Pretax income, pretax earnings, or earnings before taxes are the total annual earnings of a business before taxes are subtracted from its income. While pretax earnings do not include the amount to be deducted for taxes, they do, however, take into account other business deductions such as salary, interest, and operating expenses.

Additional adjustments covered under pretax income are depreciation and other non-cash expenses, as well as interest payments.

Earnings before taxes are used to measure the financial performance of a company or business. The exclusion of tax liabilities makes way for a more precise measurement of a business’s profitability.

In the U.S. alone, state taxes have specific variations per jurisdiction. For instance, Alaska, Nevada, and South Dakota do not require employers to withhold state income taxes from their employees.

Since the differences in federal and state tax withholding regulations are omitted, it leaves an even field for comparing the income of various businesses.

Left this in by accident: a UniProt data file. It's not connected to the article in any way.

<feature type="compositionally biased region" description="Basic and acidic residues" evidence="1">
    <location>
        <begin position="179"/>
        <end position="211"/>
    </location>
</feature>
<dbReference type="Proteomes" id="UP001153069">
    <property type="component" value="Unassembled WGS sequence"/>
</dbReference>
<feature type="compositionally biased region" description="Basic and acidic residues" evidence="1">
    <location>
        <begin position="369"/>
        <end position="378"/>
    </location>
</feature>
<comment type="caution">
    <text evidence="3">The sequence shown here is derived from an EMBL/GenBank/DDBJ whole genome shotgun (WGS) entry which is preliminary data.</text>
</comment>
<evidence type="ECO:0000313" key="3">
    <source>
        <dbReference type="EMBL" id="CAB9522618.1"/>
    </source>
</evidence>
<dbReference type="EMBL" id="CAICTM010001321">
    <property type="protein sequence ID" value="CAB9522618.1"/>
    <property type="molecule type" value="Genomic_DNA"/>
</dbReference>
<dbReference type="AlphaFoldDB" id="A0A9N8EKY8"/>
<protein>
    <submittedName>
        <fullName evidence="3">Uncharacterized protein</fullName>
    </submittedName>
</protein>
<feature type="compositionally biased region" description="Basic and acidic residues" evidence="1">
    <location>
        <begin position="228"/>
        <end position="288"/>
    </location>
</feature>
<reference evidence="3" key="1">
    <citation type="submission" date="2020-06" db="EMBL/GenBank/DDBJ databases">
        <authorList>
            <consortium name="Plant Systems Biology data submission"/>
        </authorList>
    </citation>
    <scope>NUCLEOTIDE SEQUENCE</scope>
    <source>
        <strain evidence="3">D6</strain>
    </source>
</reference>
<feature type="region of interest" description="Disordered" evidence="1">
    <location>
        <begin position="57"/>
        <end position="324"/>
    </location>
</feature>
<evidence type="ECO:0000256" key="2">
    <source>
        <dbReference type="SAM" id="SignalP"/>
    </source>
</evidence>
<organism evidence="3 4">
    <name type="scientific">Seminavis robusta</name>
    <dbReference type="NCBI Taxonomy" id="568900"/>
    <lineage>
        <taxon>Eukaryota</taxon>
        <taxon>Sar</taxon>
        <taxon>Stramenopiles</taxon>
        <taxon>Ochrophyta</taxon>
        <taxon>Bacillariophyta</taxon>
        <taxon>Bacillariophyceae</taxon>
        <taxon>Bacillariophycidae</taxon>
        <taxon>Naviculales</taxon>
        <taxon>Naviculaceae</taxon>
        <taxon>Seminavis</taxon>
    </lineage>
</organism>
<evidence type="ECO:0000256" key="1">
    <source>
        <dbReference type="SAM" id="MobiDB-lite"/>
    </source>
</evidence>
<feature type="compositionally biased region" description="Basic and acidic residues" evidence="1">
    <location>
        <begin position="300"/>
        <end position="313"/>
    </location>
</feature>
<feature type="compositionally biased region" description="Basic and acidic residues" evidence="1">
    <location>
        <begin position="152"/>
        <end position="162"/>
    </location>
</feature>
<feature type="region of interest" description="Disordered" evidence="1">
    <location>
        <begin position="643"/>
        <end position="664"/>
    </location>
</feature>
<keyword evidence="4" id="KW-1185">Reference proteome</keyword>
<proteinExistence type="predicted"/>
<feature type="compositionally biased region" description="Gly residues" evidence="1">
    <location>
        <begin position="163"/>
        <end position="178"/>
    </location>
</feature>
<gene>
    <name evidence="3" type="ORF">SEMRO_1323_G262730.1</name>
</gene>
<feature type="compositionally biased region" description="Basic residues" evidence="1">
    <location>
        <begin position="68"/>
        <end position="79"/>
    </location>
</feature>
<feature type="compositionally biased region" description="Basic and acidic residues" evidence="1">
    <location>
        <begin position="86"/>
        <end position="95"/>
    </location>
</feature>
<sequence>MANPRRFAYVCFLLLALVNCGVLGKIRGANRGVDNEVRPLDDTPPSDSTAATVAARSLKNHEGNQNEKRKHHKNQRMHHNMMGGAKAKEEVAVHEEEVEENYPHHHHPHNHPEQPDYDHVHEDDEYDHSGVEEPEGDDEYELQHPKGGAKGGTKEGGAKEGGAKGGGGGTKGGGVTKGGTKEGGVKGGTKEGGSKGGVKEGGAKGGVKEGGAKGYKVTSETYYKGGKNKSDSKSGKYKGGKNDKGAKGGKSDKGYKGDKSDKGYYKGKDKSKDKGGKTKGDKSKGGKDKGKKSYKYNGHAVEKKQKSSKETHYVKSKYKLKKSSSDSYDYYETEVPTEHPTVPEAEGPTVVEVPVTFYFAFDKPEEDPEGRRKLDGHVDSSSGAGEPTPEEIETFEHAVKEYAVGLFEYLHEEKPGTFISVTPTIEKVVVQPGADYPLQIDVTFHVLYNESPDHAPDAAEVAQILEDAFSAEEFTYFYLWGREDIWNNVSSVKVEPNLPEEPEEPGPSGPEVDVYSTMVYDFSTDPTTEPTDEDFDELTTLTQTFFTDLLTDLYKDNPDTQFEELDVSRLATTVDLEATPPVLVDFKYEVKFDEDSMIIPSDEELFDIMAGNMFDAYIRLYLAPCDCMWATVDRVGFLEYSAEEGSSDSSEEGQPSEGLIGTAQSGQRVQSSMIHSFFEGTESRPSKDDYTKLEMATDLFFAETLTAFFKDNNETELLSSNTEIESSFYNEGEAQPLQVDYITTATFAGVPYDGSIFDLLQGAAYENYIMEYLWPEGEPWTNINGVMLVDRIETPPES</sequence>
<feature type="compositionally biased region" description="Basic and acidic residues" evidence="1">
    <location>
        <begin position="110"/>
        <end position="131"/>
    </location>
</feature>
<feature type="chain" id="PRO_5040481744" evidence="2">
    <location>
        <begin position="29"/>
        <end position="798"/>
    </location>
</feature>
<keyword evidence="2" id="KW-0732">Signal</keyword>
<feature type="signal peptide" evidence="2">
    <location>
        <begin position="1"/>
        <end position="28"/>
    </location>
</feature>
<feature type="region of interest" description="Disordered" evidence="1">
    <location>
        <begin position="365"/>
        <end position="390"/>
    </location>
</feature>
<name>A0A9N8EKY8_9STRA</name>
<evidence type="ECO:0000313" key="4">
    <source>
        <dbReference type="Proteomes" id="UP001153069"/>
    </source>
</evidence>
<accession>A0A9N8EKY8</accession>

Difference Between Taxable Income and Pretax Income

The key differences between taxable income and pretax income are as follows:

  • Pretax income refers to the annual earnings made by your business before tax amounts are subtracted. Taxable income describes your annual business income after taxes are deducted.
  • Taxable income provides a reference for the taxable amount of a company’s earnings. Pretax earnings are instrumental in measuring a business’s intrinsic value and calculating the taxes owed by your company.
  • Pretax income is based on your marginal tax rate or the additional tax rate included for every dollar added to your regular income. Meanwhile, taxable income is based on the effective or average tax rate paid by your business to the government.